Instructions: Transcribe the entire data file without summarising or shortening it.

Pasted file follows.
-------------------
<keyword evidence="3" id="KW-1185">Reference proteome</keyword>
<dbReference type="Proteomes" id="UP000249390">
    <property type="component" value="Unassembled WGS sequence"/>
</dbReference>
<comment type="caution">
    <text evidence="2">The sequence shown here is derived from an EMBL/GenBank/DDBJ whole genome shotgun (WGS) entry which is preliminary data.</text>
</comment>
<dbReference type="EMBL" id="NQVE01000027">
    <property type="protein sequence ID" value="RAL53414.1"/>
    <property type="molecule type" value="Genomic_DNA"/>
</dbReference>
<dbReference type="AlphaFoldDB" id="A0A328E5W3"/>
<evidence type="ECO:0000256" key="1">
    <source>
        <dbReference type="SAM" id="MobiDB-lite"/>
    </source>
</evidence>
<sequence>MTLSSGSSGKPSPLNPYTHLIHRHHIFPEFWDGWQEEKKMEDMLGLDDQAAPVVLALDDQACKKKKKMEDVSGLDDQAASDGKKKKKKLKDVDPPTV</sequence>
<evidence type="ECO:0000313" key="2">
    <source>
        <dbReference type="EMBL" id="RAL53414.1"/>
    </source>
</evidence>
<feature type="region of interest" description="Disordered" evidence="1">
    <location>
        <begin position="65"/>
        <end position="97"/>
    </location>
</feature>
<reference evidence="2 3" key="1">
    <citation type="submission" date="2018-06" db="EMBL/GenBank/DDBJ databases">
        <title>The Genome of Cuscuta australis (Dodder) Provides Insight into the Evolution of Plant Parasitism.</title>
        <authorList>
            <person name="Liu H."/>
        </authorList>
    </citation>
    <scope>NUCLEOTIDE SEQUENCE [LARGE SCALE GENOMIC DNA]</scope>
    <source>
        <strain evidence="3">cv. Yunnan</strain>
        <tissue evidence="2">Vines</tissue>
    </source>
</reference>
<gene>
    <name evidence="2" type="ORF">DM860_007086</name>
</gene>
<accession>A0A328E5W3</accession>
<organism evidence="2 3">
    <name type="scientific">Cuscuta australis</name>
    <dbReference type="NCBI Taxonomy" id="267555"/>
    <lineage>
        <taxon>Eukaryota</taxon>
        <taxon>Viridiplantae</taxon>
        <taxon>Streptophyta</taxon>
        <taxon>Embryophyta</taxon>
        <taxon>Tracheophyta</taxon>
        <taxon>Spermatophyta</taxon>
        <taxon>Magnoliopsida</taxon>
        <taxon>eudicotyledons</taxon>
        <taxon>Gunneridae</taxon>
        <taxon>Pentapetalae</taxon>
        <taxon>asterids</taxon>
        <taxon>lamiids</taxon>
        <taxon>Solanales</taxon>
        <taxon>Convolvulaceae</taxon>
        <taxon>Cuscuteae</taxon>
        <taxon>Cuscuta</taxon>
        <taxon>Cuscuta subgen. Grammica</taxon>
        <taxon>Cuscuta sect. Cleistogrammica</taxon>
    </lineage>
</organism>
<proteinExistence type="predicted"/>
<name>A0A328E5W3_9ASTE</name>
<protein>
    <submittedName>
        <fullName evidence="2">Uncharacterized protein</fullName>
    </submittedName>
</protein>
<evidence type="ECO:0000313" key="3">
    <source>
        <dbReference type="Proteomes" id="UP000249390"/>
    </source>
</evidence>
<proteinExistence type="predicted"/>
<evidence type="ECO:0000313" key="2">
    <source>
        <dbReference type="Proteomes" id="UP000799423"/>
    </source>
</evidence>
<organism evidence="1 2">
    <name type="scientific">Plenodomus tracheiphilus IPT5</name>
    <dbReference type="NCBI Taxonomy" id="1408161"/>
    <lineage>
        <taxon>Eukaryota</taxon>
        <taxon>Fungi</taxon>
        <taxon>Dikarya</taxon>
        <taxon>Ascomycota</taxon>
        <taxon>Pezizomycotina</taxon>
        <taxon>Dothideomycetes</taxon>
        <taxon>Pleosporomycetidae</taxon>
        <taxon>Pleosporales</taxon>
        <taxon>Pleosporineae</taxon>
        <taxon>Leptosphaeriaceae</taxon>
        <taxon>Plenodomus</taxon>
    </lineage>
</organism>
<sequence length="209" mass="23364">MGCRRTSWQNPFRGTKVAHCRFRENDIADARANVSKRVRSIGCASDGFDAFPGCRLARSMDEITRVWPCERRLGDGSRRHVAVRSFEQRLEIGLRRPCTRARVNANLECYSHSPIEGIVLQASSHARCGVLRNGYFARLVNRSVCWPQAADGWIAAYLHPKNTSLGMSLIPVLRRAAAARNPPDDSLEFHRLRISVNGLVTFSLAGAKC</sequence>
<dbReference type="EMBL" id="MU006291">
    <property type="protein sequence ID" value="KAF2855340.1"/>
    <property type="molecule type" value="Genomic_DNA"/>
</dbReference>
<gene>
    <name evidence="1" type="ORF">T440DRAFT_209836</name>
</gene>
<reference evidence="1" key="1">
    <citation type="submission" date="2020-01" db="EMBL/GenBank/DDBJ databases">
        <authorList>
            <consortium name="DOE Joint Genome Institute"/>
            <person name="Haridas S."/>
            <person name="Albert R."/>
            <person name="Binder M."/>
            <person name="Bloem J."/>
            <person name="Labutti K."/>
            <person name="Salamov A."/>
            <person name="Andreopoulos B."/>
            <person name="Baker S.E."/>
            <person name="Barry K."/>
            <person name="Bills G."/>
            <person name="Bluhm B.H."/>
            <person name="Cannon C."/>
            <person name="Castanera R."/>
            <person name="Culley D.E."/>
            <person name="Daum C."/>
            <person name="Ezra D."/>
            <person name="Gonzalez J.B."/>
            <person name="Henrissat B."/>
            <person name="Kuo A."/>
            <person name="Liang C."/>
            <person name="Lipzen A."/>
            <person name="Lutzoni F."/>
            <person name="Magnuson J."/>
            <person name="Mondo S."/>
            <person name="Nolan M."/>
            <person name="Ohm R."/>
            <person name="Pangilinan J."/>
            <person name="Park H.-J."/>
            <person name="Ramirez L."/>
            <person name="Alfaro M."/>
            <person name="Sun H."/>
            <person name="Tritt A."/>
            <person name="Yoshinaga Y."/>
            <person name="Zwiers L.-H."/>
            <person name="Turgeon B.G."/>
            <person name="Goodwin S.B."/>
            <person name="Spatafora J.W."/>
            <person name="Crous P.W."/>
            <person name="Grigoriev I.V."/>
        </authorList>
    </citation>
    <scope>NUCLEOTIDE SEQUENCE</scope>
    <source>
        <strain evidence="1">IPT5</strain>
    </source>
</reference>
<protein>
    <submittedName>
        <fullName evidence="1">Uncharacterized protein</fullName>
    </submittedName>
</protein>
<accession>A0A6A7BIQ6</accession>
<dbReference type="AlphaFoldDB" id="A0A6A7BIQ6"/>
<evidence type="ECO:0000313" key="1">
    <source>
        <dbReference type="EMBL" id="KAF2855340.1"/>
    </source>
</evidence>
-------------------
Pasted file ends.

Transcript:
<keyword evidence="3" id="KW-1185">Reference proteome</keyword>
<dbReference type="Proteomes" id="UP000249390">
    <property type="component" value="Unassembled WGS sequence"/>
</dbReference>
<comment type="caution">
    <text evidence="2">The sequence shown here is derived from an EMBL/GenBank/DDBJ whole genome shotgun (WGS) entry which is preliminary data.</text>
</comment>
<dbReference type="EMBL" id="NQVE01000027">
    <property type="protein sequence ID" value="RAL53414.1"/>
    <property type="molecule type" value="Genomic_DNA"/>
</dbReference>
<dbReference type="AlphaFoldDB" id="A0A328E5W3"/>
<evidence type="ECO:0000256" key="1">
    <source>
        <dbReference type="SAM" id="MobiDB-lite"/>
    </source>
</evidence>
<sequence>MTLSSGSSGKPSPLNPYTHLIHRHHIFPEFWDGWQEEKKMEDMLGLDDQAAPVVLALDDQACKKKKKMEDVSGLDDQAASDGKKKKKKLKDVDPPTV</sequence>
<evidence type="ECO:0000313" key="2">
    <source>
        <dbReference type="EMBL" id="RAL53414.1"/>
    </source>
</evidence>
<feature type="region of interest" description="Disordered" evidence="1">
    <location>
        <begin position="65"/>
        <end position="97"/>
    </location>
</feature>
<reference evidence="2 3" key="1">
    <citation type="submission" date="2018-06" db="EMBL/GenBank/DDBJ databases">
        <title>The Genome of Cuscuta australis (Dodder) Provides Insight into the Evolution of Plant Parasitism.</title>
        <authorList>
            <person name="Liu H."/>
        </authorList>
    </citation>
    <scope>NUCLEOTIDE SEQUENCE [LARGE SCALE GENOMIC DNA]</scope>
    <source>
        <strain evidence="3">cv. Yunnan</strain>
        <tissue evidence="2">Vines</tissue>
    </source>
</reference>
<gene>
    <name evidence="2" type="ORF">DM860_007086</name>
</gene>
<accession>A0A328E5W3</accession>
<organism evidence="2 3">
    <name type="scientific">Cuscuta australis</name>
    <dbReference type="NCBI Taxonomy" id="267555"/>
    <lineage>
        <taxon>Eukaryota</taxon>
        <taxon>Viridiplantae</taxon>
        <taxon>Streptophyta</taxon>
        <taxon>Embryophyta</taxon>
        <taxon>Tracheophyta</taxon>
        <taxon>Spermatophyta</taxon>
        <taxon>Magnoliopsida</taxon>
        <taxon>eudicotyledons</taxon>
        <taxon>Gunneridae</taxon>
        <taxon>Pentapetalae</taxon>
        <taxon>asterids</taxon>
        <taxon>lamiids</taxon>
        <taxon>Solanales</taxon>
        <taxon>Convolvulaceae</taxon>
        <taxon>Cuscuteae</taxon>
        <taxon>Cuscuta</taxon>
        <taxon>Cuscuta subgen. Grammica</taxon>
        <taxon>Cuscuta sect. Cleistogrammica</taxon>
    </lineage>
</organism>
<proteinExistence type="predicted"/>
<name>A0A328E5W3_9ASTE</name>
<protein>
    <submittedName>
        <fullName evidence="2">Uncharacterized protein</fullName>
    </submittedName>
</protein>
<evidence type="ECO:0000313" key="3">
    <source>
        <dbReference type="Proteomes" id="UP000249390"/>
    </source>
</evidence>
<proteinExistence type="predicted"/>
<evidence type="ECO:0000313" key="2">
    <source>
        <dbReference type="Proteomes" id="UP000799423"/>
    </source>
</evidence>
<organism evidence="1 2">
    <name type="scientific">Plenodomus tracheiphilus IPT5</name>
    <dbReference type="NCBI Taxonomy" id="1408161"/>
    <lineage>
        <taxon>Eukaryota</taxon>
        <taxon>Fungi</taxon>
        <taxon>Dikarya</taxon>
        <taxon>Ascomycota</taxon>
        <taxon>Pezizomycotina</taxon>
        <taxon>Dothideomycetes</taxon>
        <taxon>Pleosporomycetidae</taxon>
        <taxon>Pleosporales</taxon>
        <taxon>Pleosporineae</taxon>
        <taxon>Leptosphaeriaceae</taxon>
        <taxon>Plenodomus</taxon>
    </lineage>
</organism>
<sequence length="209" mass="23364">MGCRRTSWQNPFRGTKVAHCRFRENDIADARANVSKRVRSIGCASDGFDAFPGCRLARSMDEITRVWPCERRLGDGSRRHVAVRSFEQRLEIGLRRPCTRARVNANLECYSHSPIEGIVLQASSHARCGVLRNGYFARLVNRSVCWPQAADGWIAAYLHPKNTSLGMSLIPVLRRAAAARNPPDDSLEFHRLRISVNGLVTFSLAGAKC</sequence>
<dbReference type="EMBL" id="MU006291">
    <property type="protein sequence ID" value="KAF2855340.1"/>
    <property type="molecule type" value="Genomic_DNA"/>
</dbReference>
<gene>
    <name evidence="1" type="ORF">T440DRAFT_209836</name>
</gene>
<reference evidence="1" key="1">
    <citation type="submission" date="2020-01" db="EMBL/GenBank/DDBJ databases">
        <authorList>
            <consortium name="DOE Joint Genome Institute"/>
            <person name="Haridas S."/>
            <person name="Albert R."/>
            <person name="Binder M."/>
            <person name="Bloem J."/>
            <person name="Labutti K."/>
            <person name="Salamov A."/>
            <person name="Andreopoulos B."/>
            <person name="Baker S.E."/>
            <person name="Barry K."/>
            <person name="Bills G."/>
            <person name="Bluhm B.H."/>
            <person name="Cannon C."/>
            <person name="Castanera R."/>
            <person name="Culley D.E."/>
            <person name="Daum C."/>
            <person name="Ezra D."/>
            <person name="Gonzalez J.B."/>
            <person name="Henrissat B."/>
            <person name="Kuo A."/>
            <person name="Liang C."/>
            <person name="Lipzen A."/>
            <person name="Lutzoni F."/>
            <person name="Magnuson J."/>
            <person name="Mondo S."/>
            <person name="Nolan M."/>
            <person name="Ohm R."/>
            <person name="Pangilinan J."/>
            <person name="Park H.-J."/>
            <person name="Ramirez L."/>
            <person name="Alfaro M."/>
            <person name="Sun H."/>
            <person name="Tritt A."/>
            <person name="Yoshinaga Y."/>
            <person name="Zwiers L.-H."/>
            <person name="Turgeon B.G."/>
            <person name="Goodwin S.B."/>
            <person name="Spatafora J.W."/>
            <person name="Crous P.W."/>
            <person name="Grigoriev I.V."/>
        </authorList>
    </citation>
    <scope>NUCLEOTIDE SEQUENCE</scope>
    <source>
        <strain evidence="1">IPT5</strain>
    </source>
</reference>
<protein>
    <submittedName>
        <fullName evidence="1">Uncharacterized protein</fullName>
    </submittedName>
</protein>
<accession>A0A6A7BIQ6</accession>
<dbReference type="AlphaFoldDB" id="A0A6A7BIQ6"/>
<evidence type="ECO:0000313" key="1">
    <source>
        <dbReference type="EMBL" id="KAF2855340.1"/>
    </source>
</evidence>